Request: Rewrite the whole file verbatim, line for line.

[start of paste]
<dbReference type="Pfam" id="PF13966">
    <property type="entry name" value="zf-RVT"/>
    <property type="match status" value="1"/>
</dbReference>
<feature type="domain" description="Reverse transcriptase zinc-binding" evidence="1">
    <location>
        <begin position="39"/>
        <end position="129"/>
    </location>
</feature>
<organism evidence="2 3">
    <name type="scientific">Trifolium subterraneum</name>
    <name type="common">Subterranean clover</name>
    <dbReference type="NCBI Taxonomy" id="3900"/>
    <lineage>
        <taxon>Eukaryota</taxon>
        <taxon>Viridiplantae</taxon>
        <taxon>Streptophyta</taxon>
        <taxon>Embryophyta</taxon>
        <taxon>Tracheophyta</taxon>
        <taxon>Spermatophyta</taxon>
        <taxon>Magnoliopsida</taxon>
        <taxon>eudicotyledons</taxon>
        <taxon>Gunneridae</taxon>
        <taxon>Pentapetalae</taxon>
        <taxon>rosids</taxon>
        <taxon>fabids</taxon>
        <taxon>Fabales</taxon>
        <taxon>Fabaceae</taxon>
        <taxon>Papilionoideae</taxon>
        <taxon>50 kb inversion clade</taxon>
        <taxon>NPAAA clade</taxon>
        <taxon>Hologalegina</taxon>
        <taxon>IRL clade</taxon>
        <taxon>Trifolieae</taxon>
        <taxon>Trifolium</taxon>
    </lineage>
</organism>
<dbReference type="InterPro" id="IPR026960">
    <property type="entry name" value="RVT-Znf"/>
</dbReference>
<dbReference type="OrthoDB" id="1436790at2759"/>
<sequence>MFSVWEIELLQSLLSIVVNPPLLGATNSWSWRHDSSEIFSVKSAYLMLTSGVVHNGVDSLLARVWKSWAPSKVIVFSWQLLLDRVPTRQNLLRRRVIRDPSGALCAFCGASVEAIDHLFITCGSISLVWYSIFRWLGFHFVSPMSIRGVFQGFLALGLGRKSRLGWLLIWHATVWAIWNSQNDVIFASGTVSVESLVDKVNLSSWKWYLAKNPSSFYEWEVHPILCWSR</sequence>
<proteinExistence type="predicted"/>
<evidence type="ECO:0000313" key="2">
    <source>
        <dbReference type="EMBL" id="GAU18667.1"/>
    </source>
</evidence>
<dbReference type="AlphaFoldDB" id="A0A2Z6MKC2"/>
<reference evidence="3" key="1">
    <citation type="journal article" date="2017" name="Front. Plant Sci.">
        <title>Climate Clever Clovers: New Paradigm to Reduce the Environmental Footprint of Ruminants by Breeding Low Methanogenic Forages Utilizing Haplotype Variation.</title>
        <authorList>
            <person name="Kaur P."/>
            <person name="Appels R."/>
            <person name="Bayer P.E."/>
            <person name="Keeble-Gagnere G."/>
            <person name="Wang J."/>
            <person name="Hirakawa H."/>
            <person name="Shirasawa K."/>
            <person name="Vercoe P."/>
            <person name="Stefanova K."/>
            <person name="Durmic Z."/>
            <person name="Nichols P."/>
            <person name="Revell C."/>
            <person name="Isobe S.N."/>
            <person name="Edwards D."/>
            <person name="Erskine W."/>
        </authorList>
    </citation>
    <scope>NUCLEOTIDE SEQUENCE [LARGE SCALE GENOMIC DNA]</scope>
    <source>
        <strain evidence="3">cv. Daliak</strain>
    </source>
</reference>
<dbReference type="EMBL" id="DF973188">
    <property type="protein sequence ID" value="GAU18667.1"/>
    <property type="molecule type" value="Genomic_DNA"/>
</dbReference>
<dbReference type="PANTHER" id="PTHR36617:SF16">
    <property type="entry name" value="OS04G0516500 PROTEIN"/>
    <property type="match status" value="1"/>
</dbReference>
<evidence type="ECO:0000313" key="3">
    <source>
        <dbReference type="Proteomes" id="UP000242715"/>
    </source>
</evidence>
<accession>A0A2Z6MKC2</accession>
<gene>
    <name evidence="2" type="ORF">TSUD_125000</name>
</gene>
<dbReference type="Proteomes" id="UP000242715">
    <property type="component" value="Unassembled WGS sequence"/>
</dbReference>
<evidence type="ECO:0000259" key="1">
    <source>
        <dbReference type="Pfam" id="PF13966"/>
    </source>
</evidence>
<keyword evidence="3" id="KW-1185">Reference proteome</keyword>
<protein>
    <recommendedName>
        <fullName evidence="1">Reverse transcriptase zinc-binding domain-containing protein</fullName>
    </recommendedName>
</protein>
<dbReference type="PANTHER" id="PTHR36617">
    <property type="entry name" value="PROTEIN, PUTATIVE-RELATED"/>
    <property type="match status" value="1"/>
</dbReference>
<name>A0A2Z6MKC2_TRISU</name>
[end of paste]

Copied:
<dbReference type="Pfam" id="PF13966">
    <property type="entry name" value="zf-RVT"/>
    <property type="match status" value="1"/>
</dbReference>
<feature type="domain" description="Reverse transcriptase zinc-binding" evidence="1">
    <location>
        <begin position="39"/>
        <end position="129"/>
    </location>
</feature>
<organism evidence="2 3">
    <name type="scientific">Trifolium subterraneum</name>
    <name type="common">Subterranean clover</name>
    <dbReference type="NCBI Taxonomy" id="3900"/>
    <lineage>
        <taxon>Eukaryota</taxon>
        <taxon>Viridiplantae</taxon>
        <taxon>Streptophyta</taxon>
        <taxon>Embryophyta</taxon>
        <taxon>Tracheophyta</taxon>
        <taxon>Spermatophyta</taxon>
        <taxon>Magnoliopsida</taxon>
        <taxon>eudicotyledons</taxon>
        <taxon>Gunneridae</taxon>
        <taxon>Pentapetalae</taxon>
        <taxon>rosids</taxon>
        <taxon>fabids</taxon>
        <taxon>Fabales</taxon>
        <taxon>Fabaceae</taxon>
        <taxon>Papilionoideae</taxon>
        <taxon>50 kb inversion clade</taxon>
        <taxon>NPAAA clade</taxon>
        <taxon>Hologalegina</taxon>
        <taxon>IRL clade</taxon>
        <taxon>Trifolieae</taxon>
        <taxon>Trifolium</taxon>
    </lineage>
</organism>
<dbReference type="InterPro" id="IPR026960">
    <property type="entry name" value="RVT-Znf"/>
</dbReference>
<dbReference type="OrthoDB" id="1436790at2759"/>
<sequence>MFSVWEIELLQSLLSIVVNPPLLGATNSWSWRHDSSEIFSVKSAYLMLTSGVVHNGVDSLLARVWKSWAPSKVIVFSWQLLLDRVPTRQNLLRRRVIRDPSGALCAFCGASVEAIDHLFITCGSISLVWYSIFRWLGFHFVSPMSIRGVFQGFLALGLGRKSRLGWLLIWHATVWAIWNSQNDVIFASGTVSVESLVDKVNLSSWKWYLAKNPSSFYEWEVHPILCWSR</sequence>
<proteinExistence type="predicted"/>
<evidence type="ECO:0000313" key="2">
    <source>
        <dbReference type="EMBL" id="GAU18667.1"/>
    </source>
</evidence>
<dbReference type="AlphaFoldDB" id="A0A2Z6MKC2"/>
<reference evidence="3" key="1">
    <citation type="journal article" date="2017" name="Front. Plant Sci.">
        <title>Climate Clever Clovers: New Paradigm to Reduce the Environmental Footprint of Ruminants by Breeding Low Methanogenic Forages Utilizing Haplotype Variation.</title>
        <authorList>
            <person name="Kaur P."/>
            <person name="Appels R."/>
            <person name="Bayer P.E."/>
            <person name="Keeble-Gagnere G."/>
            <person name="Wang J."/>
            <person name="Hirakawa H."/>
            <person name="Shirasawa K."/>
            <person name="Vercoe P."/>
            <person name="Stefanova K."/>
            <person name="Durmic Z."/>
            <person name="Nichols P."/>
            <person name="Revell C."/>
            <person name="Isobe S.N."/>
            <person name="Edwards D."/>
            <person name="Erskine W."/>
        </authorList>
    </citation>
    <scope>NUCLEOTIDE SEQUENCE [LARGE SCALE GENOMIC DNA]</scope>
    <source>
        <strain evidence="3">cv. Daliak</strain>
    </source>
</reference>
<dbReference type="EMBL" id="DF973188">
    <property type="protein sequence ID" value="GAU18667.1"/>
    <property type="molecule type" value="Genomic_DNA"/>
</dbReference>
<dbReference type="PANTHER" id="PTHR36617:SF16">
    <property type="entry name" value="OS04G0516500 PROTEIN"/>
    <property type="match status" value="1"/>
</dbReference>
<evidence type="ECO:0000313" key="3">
    <source>
        <dbReference type="Proteomes" id="UP000242715"/>
    </source>
</evidence>
<accession>A0A2Z6MKC2</accession>
<gene>
    <name evidence="2" type="ORF">TSUD_125000</name>
</gene>
<dbReference type="Proteomes" id="UP000242715">
    <property type="component" value="Unassembled WGS sequence"/>
</dbReference>
<evidence type="ECO:0000259" key="1">
    <source>
        <dbReference type="Pfam" id="PF13966"/>
    </source>
</evidence>
<keyword evidence="3" id="KW-1185">Reference proteome</keyword>
<protein>
    <recommendedName>
        <fullName evidence="1">Reverse transcriptase zinc-binding domain-containing protein</fullName>
    </recommendedName>
</protein>
<dbReference type="PANTHER" id="PTHR36617">
    <property type="entry name" value="PROTEIN, PUTATIVE-RELATED"/>
    <property type="match status" value="1"/>
</dbReference>
<name>A0A2Z6MKC2_TRISU</name>